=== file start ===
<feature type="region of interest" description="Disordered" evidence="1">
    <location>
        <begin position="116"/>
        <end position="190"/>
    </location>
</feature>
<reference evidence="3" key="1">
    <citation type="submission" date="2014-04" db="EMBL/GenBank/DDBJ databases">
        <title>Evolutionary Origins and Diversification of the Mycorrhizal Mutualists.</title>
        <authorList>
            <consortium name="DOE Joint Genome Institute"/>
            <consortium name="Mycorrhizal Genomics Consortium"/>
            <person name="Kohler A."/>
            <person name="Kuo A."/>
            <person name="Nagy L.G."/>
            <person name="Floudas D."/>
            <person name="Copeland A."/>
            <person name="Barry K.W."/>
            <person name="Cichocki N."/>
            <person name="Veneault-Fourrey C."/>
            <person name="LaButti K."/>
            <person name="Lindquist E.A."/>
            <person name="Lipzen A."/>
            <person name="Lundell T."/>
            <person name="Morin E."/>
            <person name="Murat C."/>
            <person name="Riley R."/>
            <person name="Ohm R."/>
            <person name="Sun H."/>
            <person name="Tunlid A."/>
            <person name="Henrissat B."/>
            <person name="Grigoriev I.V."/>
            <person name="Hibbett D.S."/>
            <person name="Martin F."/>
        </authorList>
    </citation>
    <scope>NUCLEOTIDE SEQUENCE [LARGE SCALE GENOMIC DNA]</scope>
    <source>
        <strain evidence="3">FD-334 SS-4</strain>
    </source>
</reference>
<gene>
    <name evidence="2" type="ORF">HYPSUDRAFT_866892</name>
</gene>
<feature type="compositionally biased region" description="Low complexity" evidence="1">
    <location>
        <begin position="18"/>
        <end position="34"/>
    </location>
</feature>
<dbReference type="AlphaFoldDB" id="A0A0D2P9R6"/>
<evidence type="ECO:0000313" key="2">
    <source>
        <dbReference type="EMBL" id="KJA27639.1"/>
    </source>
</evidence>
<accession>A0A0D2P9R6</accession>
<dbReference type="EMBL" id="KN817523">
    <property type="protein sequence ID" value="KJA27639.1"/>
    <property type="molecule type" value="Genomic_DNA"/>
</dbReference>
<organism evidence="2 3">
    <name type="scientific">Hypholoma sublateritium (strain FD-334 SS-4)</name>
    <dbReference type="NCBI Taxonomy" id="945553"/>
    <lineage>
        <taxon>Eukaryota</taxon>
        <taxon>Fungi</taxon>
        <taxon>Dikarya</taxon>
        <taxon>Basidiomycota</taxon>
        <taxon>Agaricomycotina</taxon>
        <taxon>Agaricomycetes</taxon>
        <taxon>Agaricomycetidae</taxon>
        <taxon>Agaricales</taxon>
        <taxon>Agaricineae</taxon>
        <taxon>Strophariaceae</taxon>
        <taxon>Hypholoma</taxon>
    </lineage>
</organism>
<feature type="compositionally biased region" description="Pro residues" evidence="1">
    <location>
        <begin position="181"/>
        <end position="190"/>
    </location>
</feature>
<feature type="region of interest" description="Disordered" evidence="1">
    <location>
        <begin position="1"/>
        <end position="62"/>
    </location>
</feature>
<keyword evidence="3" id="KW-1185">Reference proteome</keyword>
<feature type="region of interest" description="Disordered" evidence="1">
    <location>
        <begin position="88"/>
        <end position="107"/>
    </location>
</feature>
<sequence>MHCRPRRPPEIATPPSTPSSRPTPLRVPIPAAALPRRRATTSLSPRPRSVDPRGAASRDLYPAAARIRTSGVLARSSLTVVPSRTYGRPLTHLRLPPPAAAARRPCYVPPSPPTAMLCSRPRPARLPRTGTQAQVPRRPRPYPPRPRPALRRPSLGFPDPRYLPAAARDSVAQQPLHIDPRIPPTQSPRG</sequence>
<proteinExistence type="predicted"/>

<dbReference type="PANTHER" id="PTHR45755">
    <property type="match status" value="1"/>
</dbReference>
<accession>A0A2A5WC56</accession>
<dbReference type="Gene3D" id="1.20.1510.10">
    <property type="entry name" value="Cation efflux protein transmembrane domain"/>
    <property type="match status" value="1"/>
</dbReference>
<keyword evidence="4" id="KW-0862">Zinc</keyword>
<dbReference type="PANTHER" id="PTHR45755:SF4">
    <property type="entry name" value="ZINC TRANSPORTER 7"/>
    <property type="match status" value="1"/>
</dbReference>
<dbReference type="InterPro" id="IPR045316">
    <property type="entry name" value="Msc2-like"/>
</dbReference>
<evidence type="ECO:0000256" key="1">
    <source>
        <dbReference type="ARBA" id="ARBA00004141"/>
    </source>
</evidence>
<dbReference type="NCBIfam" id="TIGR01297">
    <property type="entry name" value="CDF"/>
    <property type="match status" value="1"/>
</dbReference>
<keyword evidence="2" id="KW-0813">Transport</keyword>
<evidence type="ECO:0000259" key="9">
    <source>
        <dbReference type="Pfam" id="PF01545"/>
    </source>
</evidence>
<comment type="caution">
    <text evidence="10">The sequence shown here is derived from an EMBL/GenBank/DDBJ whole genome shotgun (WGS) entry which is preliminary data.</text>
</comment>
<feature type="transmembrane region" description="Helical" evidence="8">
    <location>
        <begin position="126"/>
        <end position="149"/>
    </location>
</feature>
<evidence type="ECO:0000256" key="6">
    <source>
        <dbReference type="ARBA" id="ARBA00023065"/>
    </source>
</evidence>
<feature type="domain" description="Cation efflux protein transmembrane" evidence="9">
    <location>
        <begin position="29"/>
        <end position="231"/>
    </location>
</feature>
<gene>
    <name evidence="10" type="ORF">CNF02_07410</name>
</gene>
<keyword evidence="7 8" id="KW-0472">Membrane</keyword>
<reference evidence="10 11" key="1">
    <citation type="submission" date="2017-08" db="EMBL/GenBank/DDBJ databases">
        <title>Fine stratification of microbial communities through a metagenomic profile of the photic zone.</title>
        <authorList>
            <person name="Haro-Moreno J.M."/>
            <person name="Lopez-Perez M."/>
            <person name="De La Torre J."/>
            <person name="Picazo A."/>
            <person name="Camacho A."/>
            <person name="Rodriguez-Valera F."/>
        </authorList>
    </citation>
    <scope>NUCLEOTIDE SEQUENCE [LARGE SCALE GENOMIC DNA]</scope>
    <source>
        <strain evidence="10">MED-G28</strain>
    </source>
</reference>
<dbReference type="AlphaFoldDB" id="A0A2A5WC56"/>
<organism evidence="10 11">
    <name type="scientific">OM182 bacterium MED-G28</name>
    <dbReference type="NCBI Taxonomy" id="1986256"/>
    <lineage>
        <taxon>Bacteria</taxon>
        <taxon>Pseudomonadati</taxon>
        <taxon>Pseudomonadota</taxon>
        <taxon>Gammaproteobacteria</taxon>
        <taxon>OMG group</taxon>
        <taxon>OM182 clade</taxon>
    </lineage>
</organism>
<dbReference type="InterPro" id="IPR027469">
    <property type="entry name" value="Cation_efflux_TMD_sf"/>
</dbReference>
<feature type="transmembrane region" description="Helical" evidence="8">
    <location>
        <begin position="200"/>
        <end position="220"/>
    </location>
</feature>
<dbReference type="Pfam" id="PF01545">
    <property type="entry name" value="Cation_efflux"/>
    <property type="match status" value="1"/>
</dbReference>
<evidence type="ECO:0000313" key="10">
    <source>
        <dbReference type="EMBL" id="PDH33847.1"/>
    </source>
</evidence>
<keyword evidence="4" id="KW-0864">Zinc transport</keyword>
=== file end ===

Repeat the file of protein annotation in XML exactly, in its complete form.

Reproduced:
<feature type="region of interest" description="Disordered" evidence="1">
    <location>
        <begin position="116"/>
        <end position="190"/>
    </location>
</feature>
<reference evidence="3" key="1">
    <citation type="submission" date="2014-04" db="EMBL/GenBank/DDBJ databases">
        <title>Evolutionary Origins and Diversification of the Mycorrhizal Mutualists.</title>
        <authorList>
            <consortium name="DOE Joint Genome Institute"/>
            <consortium name="Mycorrhizal Genomics Consortium"/>
            <person name="Kohler A."/>
            <person name="Kuo A."/>
            <person name="Nagy L.G."/>
            <person name="Floudas D."/>
            <person name="Copeland A."/>
            <person name="Barry K.W."/>
            <person name="Cichocki N."/>
            <person name="Veneault-Fourrey C."/>
            <person name="LaButti K."/>
            <person name="Lindquist E.A."/>
            <person name="Lipzen A."/>
            <person name="Lundell T."/>
            <person name="Morin E."/>
            <person name="Murat C."/>
            <person name="Riley R."/>
            <person name="Ohm R."/>
            <person name="Sun H."/>
            <person name="Tunlid A."/>
            <person name="Henrissat B."/>
            <person name="Grigoriev I.V."/>
            <person name="Hibbett D.S."/>
            <person name="Martin F."/>
        </authorList>
    </citation>
    <scope>NUCLEOTIDE SEQUENCE [LARGE SCALE GENOMIC DNA]</scope>
    <source>
        <strain evidence="3">FD-334 SS-4</strain>
    </source>
</reference>
<gene>
    <name evidence="2" type="ORF">HYPSUDRAFT_866892</name>
</gene>
<feature type="compositionally biased region" description="Low complexity" evidence="1">
    <location>
        <begin position="18"/>
        <end position="34"/>
    </location>
</feature>
<dbReference type="AlphaFoldDB" id="A0A0D2P9R6"/>
<evidence type="ECO:0000313" key="2">
    <source>
        <dbReference type="EMBL" id="KJA27639.1"/>
    </source>
</evidence>
<accession>A0A0D2P9R6</accession>
<dbReference type="EMBL" id="KN817523">
    <property type="protein sequence ID" value="KJA27639.1"/>
    <property type="molecule type" value="Genomic_DNA"/>
</dbReference>
<organism evidence="2 3">
    <name type="scientific">Hypholoma sublateritium (strain FD-334 SS-4)</name>
    <dbReference type="NCBI Taxonomy" id="945553"/>
    <lineage>
        <taxon>Eukaryota</taxon>
        <taxon>Fungi</taxon>
        <taxon>Dikarya</taxon>
        <taxon>Basidiomycota</taxon>
        <taxon>Agaricomycotina</taxon>
        <taxon>Agaricomycetes</taxon>
        <taxon>Agaricomycetidae</taxon>
        <taxon>Agaricales</taxon>
        <taxon>Agaricineae</taxon>
        <taxon>Strophariaceae</taxon>
        <taxon>Hypholoma</taxon>
    </lineage>
</organism>
<feature type="compositionally biased region" description="Pro residues" evidence="1">
    <location>
        <begin position="181"/>
        <end position="190"/>
    </location>
</feature>
<feature type="region of interest" description="Disordered" evidence="1">
    <location>
        <begin position="1"/>
        <end position="62"/>
    </location>
</feature>
<keyword evidence="3" id="KW-1185">Reference proteome</keyword>
<feature type="region of interest" description="Disordered" evidence="1">
    <location>
        <begin position="88"/>
        <end position="107"/>
    </location>
</feature>
<sequence>MHCRPRRPPEIATPPSTPSSRPTPLRVPIPAAALPRRRATTSLSPRPRSVDPRGAASRDLYPAAARIRTSGVLARSSLTVVPSRTYGRPLTHLRLPPPAAAARRPCYVPPSPPTAMLCSRPRPARLPRTGTQAQVPRRPRPYPPRPRPALRRPSLGFPDPRYLPAAARDSVAQQPLHIDPRIPPTQSPRG</sequence>
<proteinExistence type="predicted"/>

<dbReference type="PANTHER" id="PTHR45755">
    <property type="match status" value="1"/>
</dbReference>
<accession>A0A2A5WC56</accession>
<dbReference type="Gene3D" id="1.20.1510.10">
    <property type="entry name" value="Cation efflux protein transmembrane domain"/>
    <property type="match status" value="1"/>
</dbReference>
<keyword evidence="4" id="KW-0862">Zinc</keyword>
<dbReference type="PANTHER" id="PTHR45755:SF4">
    <property type="entry name" value="ZINC TRANSPORTER 7"/>
    <property type="match status" value="1"/>
</dbReference>
<dbReference type="InterPro" id="IPR045316">
    <property type="entry name" value="Msc2-like"/>
</dbReference>
<evidence type="ECO:0000256" key="1">
    <source>
        <dbReference type="ARBA" id="ARBA00004141"/>
    </source>
</evidence>
<dbReference type="NCBIfam" id="TIGR01297">
    <property type="entry name" value="CDF"/>
    <property type="match status" value="1"/>
</dbReference>
<keyword evidence="2" id="KW-0813">Transport</keyword>
<evidence type="ECO:0000259" key="9">
    <source>
        <dbReference type="Pfam" id="PF01545"/>
    </source>
</evidence>
<comment type="caution">
    <text evidence="10">The sequence shown here is derived from an EMBL/GenBank/DDBJ whole genome shotgun (WGS) entry which is preliminary data.</text>
</comment>
<feature type="transmembrane region" description="Helical" evidence="8">
    <location>
        <begin position="126"/>
        <end position="149"/>
    </location>
</feature>
<evidence type="ECO:0000256" key="6">
    <source>
        <dbReference type="ARBA" id="ARBA00023065"/>
    </source>
</evidence>
<feature type="domain" description="Cation efflux protein transmembrane" evidence="9">
    <location>
        <begin position="29"/>
        <end position="231"/>
    </location>
</feature>
<gene>
    <name evidence="10" type="ORF">CNF02_07410</name>
</gene>
<keyword evidence="7 8" id="KW-0472">Membrane</keyword>
<reference evidence="10 11" key="1">
    <citation type="submission" date="2017-08" db="EMBL/GenBank/DDBJ databases">
        <title>Fine stratification of microbial communities through a metagenomic profile of the photic zone.</title>
        <authorList>
            <person name="Haro-Moreno J.M."/>
            <person name="Lopez-Perez M."/>
            <person name="De La Torre J."/>
            <person name="Picazo A."/>
            <person name="Camacho A."/>
            <person name="Rodriguez-Valera F."/>
        </authorList>
    </citation>
    <scope>NUCLEOTIDE SEQUENCE [LARGE SCALE GENOMIC DNA]</scope>
    <source>
        <strain evidence="10">MED-G28</strain>
    </source>
</reference>
<dbReference type="AlphaFoldDB" id="A0A2A5WC56"/>
<organism evidence="10 11">
    <name type="scientific">OM182 bacterium MED-G28</name>
    <dbReference type="NCBI Taxonomy" id="1986256"/>
    <lineage>
        <taxon>Bacteria</taxon>
        <taxon>Pseudomonadati</taxon>
        <taxon>Pseudomonadota</taxon>
        <taxon>Gammaproteobacteria</taxon>
        <taxon>OMG group</taxon>
        <taxon>OM182 clade</taxon>
    </lineage>
</organism>
<dbReference type="InterPro" id="IPR027469">
    <property type="entry name" value="Cation_efflux_TMD_sf"/>
</dbReference>
<feature type="transmembrane region" description="Helical" evidence="8">
    <location>
        <begin position="200"/>
        <end position="220"/>
    </location>
</feature>
<dbReference type="Pfam" id="PF01545">
    <property type="entry name" value="Cation_efflux"/>
    <property type="match status" value="1"/>
</dbReference>
<evidence type="ECO:0000313" key="10">
    <source>
        <dbReference type="EMBL" id="PDH33847.1"/>
    </source>
</evidence>
<keyword evidence="4" id="KW-0864">Zinc transport</keyword>